People have used groundwater for thousands of years, especially in arid regions such as the Middle East and North Africa, where hand-dug wells and subsurface tunnel systems collected and diverted it for early societies. These ancient methods amounted to skimming the shallow groundwater off the top of massive aquifer systems—the vast stores of invisible groundwater beneath the continents that account for more than 95 percent of all circulating fresh water on Earth.
That early skimming was limited by the primitive know-how of the time. But beginning in the 19th century, technological developments were opening our access to groundwater as advancements in drilling for extracting petroleum were spun off and developed for the water well industry.
Still, even into the 1940s, most pumping reached only shallow depths of less than 30 feet, removing water at modest rates. That changed radically after World War II, when more sophisticated pumping technology, as well as the cheap, petroleum-based energy to power it, came to the fore. Soon we were pumping so much water from aquifers that we were beginning to “overdraft” them—taking out more than could be replenished at sustainable rates.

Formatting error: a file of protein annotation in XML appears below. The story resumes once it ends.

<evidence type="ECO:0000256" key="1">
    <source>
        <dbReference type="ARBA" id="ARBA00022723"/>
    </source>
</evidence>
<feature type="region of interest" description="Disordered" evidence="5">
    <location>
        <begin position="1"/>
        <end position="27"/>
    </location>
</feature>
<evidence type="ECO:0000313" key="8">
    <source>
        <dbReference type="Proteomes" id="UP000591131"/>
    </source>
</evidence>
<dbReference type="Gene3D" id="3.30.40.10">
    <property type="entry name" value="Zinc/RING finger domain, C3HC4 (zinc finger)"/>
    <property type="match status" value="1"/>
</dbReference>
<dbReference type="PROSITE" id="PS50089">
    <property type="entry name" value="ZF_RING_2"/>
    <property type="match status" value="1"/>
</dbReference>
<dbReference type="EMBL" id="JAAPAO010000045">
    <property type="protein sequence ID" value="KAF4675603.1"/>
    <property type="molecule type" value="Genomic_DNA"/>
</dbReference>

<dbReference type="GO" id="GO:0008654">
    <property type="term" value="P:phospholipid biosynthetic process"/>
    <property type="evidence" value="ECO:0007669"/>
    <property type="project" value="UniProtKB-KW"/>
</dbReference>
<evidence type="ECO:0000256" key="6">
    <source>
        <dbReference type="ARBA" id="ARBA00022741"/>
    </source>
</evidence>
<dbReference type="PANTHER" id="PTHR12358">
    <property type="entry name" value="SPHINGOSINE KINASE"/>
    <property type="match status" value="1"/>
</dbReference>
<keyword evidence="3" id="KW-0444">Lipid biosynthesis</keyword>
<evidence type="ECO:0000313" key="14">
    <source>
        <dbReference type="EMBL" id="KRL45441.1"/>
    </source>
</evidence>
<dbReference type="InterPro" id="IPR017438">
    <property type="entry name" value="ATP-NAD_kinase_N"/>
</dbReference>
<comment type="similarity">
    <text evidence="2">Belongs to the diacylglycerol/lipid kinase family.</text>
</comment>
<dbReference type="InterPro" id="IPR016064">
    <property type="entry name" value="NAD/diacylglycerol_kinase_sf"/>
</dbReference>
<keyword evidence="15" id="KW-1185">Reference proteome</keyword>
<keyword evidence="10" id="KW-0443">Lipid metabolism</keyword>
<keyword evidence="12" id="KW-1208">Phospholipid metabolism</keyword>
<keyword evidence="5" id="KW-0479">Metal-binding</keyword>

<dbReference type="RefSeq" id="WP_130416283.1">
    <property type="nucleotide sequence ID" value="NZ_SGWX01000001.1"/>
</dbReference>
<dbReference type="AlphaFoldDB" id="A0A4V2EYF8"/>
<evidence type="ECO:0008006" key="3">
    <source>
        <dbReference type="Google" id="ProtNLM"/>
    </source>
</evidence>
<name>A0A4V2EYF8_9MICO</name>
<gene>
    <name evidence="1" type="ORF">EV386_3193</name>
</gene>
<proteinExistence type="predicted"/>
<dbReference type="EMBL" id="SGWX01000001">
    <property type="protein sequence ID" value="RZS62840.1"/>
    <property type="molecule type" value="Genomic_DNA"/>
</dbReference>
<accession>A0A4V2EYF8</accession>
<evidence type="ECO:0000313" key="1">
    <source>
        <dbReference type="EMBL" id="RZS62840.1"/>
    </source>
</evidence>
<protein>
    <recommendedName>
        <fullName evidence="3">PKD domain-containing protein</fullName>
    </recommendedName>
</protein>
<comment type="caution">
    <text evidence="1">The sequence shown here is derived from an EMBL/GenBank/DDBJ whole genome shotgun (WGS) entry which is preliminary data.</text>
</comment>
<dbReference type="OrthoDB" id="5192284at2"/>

Today, a little more than a half-century later, the world gets about 35 percent of its fresh water this way, making it a sizable—and quite new—development in world history.
This new availability of water, especially in arid regions, together with the advent of relatively cheap chemical fertilizers, has helped fuel the Green Revolution, increasing agricultural production around the globe, especially in the developing world. But it has come with a cost that cannot be sustained without new ways of managing our water resources.